Loudoun County, Va. — Have you ever met someone who complains of knee pain? What about someone who feels like their knee is going to give out when they walking, pivot, or use the stairs? Is that someone you?
Many people suffer knee pain and feelings of instability, but they just decide to live with it for whatever reason. Maybe you think it will go away? Maybe you don’t want to get more bad news, so you put it off? Maybe you just feel like the time and effort it will take to get better isn’t worth it? Whatever the reason, consider this….
Quality of life is important to most. I’m guessing that you would like your quality of life to meet and surpass the quantity, and for good reason. You want to feel good while doing what you love, or even just what needs to be done. Knee pain can often hinder that. So what’s the cause and what can you do about it?
Although there can be several factors leading to pain that hasn’t seemed to be caused by acute trauma or force, most of the time knee pain stems from weakness in the core and hip muscles. Those muscles—one important one being the gluteus medius—help to support the body by maintaining good core posture as well as bearing and properly transferring the weight on the lateral side of your body (among other isolated motions). When your hips are weak, that force is then transferred down the leg into the next joint: the knee. The knees are then forced to pick up the slack of the hips and bear a lot of improperly transferred weight—a task the knees weren’t built for. This can put a lot of pressure on ligaments and tendons surrounding the knee and produce pain. Pain leads to compensation which causes more pain and so on.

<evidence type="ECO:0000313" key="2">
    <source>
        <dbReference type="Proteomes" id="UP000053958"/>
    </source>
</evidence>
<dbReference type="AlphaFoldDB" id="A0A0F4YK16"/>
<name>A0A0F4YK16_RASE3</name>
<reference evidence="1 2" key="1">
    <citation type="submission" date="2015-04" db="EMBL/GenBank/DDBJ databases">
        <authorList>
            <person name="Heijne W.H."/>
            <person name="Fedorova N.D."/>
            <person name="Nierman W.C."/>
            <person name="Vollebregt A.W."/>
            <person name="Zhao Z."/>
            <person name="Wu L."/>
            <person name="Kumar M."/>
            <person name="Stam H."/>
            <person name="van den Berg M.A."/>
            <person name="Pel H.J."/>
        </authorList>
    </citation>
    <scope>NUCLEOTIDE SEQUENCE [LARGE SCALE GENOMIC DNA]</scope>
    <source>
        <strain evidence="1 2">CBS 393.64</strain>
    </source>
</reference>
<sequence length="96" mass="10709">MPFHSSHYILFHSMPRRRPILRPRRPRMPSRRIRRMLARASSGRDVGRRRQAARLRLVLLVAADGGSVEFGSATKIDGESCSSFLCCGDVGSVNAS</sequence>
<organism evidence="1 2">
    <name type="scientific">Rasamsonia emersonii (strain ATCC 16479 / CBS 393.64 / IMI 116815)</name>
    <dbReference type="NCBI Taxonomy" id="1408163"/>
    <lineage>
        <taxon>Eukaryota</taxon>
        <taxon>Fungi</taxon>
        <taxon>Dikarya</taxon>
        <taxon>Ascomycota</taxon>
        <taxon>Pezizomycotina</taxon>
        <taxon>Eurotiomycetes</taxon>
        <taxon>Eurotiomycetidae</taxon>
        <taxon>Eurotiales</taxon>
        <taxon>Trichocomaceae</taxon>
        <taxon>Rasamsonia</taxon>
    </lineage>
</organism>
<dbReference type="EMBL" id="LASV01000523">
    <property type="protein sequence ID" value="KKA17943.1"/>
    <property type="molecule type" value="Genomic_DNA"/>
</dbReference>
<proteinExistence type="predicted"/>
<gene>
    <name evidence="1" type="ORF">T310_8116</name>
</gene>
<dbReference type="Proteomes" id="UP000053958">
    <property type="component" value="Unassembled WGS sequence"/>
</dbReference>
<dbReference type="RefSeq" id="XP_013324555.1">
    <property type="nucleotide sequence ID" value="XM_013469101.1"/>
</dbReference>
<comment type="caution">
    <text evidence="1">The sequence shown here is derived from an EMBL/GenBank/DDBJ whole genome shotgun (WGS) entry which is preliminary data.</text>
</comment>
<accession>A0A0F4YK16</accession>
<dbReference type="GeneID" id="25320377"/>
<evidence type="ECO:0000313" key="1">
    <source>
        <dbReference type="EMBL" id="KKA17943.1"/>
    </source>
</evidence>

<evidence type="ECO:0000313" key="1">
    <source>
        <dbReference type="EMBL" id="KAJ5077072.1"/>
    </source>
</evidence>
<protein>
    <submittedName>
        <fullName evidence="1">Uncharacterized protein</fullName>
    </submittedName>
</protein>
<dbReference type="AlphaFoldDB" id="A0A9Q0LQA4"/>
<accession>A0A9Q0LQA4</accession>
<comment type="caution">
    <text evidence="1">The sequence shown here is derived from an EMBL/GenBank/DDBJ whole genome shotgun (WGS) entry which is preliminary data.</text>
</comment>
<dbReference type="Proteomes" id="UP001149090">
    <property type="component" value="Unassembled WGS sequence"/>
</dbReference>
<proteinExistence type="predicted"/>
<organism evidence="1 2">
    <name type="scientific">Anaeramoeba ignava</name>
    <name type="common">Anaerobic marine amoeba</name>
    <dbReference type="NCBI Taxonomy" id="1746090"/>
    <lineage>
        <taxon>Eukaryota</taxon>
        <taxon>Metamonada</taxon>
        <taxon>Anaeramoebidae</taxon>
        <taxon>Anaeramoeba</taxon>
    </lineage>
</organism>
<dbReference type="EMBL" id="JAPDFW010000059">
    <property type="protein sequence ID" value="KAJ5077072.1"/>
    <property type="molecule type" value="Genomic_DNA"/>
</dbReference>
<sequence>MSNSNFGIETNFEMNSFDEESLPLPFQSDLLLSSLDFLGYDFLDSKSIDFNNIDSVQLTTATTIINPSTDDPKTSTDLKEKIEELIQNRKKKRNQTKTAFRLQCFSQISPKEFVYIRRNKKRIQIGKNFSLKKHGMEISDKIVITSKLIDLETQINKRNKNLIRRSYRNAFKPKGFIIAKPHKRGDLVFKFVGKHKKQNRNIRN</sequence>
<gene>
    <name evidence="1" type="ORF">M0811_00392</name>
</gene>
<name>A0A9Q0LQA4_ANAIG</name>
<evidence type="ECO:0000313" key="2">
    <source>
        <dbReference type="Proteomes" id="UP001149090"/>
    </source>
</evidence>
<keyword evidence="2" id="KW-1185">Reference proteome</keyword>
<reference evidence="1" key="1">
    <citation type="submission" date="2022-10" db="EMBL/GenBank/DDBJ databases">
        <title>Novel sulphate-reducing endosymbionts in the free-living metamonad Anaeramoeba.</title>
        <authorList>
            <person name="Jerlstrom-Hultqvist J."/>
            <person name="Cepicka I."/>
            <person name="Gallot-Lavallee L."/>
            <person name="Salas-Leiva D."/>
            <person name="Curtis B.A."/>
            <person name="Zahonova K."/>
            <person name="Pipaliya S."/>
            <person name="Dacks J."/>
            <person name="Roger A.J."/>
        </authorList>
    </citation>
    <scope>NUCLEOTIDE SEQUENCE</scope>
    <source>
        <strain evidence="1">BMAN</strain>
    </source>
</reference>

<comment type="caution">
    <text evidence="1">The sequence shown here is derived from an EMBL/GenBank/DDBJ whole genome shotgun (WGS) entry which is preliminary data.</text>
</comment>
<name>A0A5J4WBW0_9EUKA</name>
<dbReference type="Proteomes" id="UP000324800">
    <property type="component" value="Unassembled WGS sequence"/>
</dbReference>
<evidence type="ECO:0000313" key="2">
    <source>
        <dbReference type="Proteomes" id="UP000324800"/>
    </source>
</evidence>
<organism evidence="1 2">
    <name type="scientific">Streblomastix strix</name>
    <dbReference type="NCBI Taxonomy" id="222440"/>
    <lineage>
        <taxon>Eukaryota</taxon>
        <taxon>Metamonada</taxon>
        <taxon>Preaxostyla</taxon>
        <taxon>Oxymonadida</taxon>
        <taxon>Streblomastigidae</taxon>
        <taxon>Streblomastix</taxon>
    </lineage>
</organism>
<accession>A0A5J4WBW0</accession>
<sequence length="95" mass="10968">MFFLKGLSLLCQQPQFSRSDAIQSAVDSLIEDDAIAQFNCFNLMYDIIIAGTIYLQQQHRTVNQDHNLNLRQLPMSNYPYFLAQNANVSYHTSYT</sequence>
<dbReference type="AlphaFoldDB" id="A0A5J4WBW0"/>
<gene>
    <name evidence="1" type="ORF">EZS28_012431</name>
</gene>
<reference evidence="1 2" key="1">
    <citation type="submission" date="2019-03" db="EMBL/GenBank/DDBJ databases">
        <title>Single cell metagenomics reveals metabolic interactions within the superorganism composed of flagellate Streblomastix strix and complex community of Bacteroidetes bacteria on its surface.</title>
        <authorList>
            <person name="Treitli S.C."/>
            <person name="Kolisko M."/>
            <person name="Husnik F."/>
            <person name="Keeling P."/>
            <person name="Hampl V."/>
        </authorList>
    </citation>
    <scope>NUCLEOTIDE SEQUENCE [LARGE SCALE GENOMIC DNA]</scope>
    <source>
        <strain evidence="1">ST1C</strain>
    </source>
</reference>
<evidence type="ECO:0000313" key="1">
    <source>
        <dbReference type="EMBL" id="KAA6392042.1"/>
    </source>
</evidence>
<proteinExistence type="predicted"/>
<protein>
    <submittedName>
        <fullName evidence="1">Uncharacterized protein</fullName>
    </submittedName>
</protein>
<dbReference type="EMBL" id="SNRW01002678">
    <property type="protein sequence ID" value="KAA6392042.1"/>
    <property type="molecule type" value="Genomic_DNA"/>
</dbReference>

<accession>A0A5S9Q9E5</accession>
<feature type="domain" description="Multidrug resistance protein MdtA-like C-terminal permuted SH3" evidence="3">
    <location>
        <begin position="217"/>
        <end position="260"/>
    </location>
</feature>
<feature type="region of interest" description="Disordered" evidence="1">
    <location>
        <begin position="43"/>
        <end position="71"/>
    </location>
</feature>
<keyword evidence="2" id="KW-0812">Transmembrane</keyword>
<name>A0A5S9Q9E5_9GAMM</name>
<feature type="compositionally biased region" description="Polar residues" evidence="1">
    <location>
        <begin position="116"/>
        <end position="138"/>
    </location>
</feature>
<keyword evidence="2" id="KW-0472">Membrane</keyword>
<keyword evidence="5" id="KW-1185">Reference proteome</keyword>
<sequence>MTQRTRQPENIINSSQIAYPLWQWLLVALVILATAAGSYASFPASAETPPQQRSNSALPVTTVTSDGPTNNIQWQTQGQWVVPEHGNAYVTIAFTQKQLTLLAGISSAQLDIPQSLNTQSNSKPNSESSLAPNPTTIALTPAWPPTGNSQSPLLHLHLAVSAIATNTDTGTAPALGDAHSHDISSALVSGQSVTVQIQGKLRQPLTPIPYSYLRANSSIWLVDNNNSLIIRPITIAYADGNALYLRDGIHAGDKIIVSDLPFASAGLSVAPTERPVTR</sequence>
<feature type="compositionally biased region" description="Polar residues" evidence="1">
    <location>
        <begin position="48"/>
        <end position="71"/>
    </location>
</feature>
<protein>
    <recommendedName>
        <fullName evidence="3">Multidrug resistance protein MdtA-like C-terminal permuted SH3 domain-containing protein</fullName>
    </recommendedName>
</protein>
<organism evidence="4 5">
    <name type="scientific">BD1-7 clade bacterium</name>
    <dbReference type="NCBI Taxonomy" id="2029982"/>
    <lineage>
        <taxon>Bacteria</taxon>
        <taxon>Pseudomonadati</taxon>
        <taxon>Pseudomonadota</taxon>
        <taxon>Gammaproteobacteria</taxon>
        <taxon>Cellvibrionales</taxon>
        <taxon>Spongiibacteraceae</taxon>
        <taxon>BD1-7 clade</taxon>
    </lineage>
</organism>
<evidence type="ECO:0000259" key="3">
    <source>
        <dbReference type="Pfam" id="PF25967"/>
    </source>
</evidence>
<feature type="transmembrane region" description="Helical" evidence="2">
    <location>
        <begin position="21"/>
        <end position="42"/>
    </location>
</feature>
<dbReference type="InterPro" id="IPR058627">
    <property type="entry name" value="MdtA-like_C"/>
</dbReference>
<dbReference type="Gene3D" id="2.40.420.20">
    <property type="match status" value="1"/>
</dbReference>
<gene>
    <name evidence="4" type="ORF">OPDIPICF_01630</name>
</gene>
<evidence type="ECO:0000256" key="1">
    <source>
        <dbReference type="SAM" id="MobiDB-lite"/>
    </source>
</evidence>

Knee instability stems from hip weakness as well but may be caused by:
- Osteoarthritis – a wearing down of the cartilage at the end of the femur and tibia
- Meniscus Injury – trauma or degeneration to the cartilaginous disc in the knee that provides shock absorption and stability.
- Loose surrounding ligaments from previous injury
Each of the pathologies listed above are able to be positively affected by physical therapy. Physical therapists target hip weakness by strengthening those exact muscles as well as those that support and work synergistically with them. Meniscus injuries, depending on the severity, can be conservatively and surgically treated—physical therapy is a necessity for both treatments. Osteoarthritis cannot be reversed by physical therapy, but PT helps to slow the progression of wear and tear by strengthening muscles that support the knee and working on proper mechanics that don’t take a toll on the joints. Chronically loose joints, that don’t require surgery, respond well to physical therapy as well. Training the muscles that support the knee – quads, hamstring, glutes – will provide knee stability that loose structures don’t provide like they used to.
NOTE FROM OUR SPONSOR: If you or someone you know has experienced or is currently experiencing any of these issues or just have generally achiness/pain call our office today at 703-450-4300. We can evaluate you and determine what steps you need to take to return back to your pain free life!